What Is Required for Personal Trainer Certification?

Are you interested in helping people improve their health and fitness? You might want to consider a personal training career. Personal trainers provide fitness coaching to clients individually or in small group settings. Read on for information about personal trainer certification requirements. Schools offering Fitness Trainer degrees can also be found in these popular choices.

Certification Requirements for Personal Trainers

Though you aren't technically required to gain certification to work as a personal trainer, most employers prefer to hire those who have earned some type of certification, according to the U.S. Bureau of Labor Statistics. Furthermore, certification isn't offered by just one agency, but by several certifying bodies, such as the National Strength and Conditioning Association and ACE Fitness.

Most types of personal trainer certification can be earned by passing a comprehensive examination, which may test you on human anatomy, physiology, nutrition and correct exercise form. You'll also likely be tested on your ability to provide fitness assessments and formulate exercise routines for specific types of clients. To take a personal trainer certification exam, you must typically possess a high school diploma and be at least 18 years of age. Additionally, you may be required to receive Cardiopulmonary Resuscitation (CPR) and Automated External Defibrillator (AED) training before applying for certification.

Important Facts About Personal Trainers

Work Environment Health clubs, fitness centers, gyms, hospitals, studios
On-the-job Training If you work for a specific gym, you may be trained in their practices.
Projected Job Growth (2016-2026) 10% (for all fitness trainers and aerobics instructors)*
Median Salary (2018) $39,820 (for all fitness trainers and aerobics instructors)*

Source: U.S. Bureau of Labor Statistics

Recommended Education

Although formal education isn't necessarily a requirement to become a personal trainer, some employers in the field may require you to hold a postsecondary degree in a fitness-related field, such as sports medicine, health, exercise science, physical education or kinesiology. To gain personal training knowledge without starting a degree program, certifying organizations often offer training courses and workshops to prepare you for certification.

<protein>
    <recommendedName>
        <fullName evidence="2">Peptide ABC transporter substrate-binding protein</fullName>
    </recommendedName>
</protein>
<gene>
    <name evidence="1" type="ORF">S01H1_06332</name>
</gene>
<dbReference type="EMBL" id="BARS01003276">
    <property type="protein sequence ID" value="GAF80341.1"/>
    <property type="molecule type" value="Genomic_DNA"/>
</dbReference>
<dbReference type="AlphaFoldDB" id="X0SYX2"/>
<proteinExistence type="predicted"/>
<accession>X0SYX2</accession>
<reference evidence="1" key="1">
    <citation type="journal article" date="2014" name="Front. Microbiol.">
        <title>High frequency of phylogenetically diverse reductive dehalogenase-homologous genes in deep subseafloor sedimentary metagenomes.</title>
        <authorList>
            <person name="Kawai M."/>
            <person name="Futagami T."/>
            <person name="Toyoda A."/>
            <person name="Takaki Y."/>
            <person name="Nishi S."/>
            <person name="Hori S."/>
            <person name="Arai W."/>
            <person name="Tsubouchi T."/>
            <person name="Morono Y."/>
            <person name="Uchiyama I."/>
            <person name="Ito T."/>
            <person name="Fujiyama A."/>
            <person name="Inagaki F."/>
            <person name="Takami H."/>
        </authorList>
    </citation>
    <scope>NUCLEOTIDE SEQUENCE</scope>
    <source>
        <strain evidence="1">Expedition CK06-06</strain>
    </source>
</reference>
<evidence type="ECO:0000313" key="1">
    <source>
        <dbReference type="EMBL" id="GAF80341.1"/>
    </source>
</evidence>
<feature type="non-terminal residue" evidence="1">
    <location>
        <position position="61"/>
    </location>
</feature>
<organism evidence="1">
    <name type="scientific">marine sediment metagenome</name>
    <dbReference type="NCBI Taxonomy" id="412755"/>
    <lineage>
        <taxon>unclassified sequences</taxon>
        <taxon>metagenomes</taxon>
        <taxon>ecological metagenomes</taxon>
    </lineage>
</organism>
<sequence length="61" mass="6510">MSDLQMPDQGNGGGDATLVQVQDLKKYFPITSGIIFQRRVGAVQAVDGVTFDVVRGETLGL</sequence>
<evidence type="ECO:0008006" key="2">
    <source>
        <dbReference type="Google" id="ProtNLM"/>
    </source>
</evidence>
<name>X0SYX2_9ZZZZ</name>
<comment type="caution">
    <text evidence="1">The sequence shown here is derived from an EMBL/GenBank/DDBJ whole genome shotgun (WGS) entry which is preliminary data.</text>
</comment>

Obtaining Certification

Prior to taking a personal trainer certification exam, you can often obtain exam preparation guides for home study, which are offered by various certification organizations. Depending on your educational background and experience, the time it takes to prepare for an exam can vary between a few weeks and several months.

According to the U.S. Bureau of Labor Statistics, you should confirm that the certification organization you choose is recognized by the National Commission for Certifying Agencies (NCCA) to ensure that you're applying with a legitimate organization (www.bls.gov). After earning certification, you may be required to receive recertification every 2-3 years, which involves taking continuing education courses to stay current on industry practices.

Certification Organizations

There are many personal training certification organizations across the country. Examples of professional organizations that are NCCA-approved include:

  • American College of Sports Medicine
  • National Academy of Sports Medicine
  • National Strength and Conditioning Association
  • American Council on Exercise
  • Academy of Applied Personal Training Education

To continue researching, browse degree options below for course curriculum, prerequisites and financial aid information. Or, learn more about the subject by reading the related articles below:

  • 1. Degree Options:
The schools in the listing below are not free and may include sponsored content but are popular choices among our users. Tuition and costs will vary across programs and locations. Be sure to always request tuition information before starting a program.

Popular Schools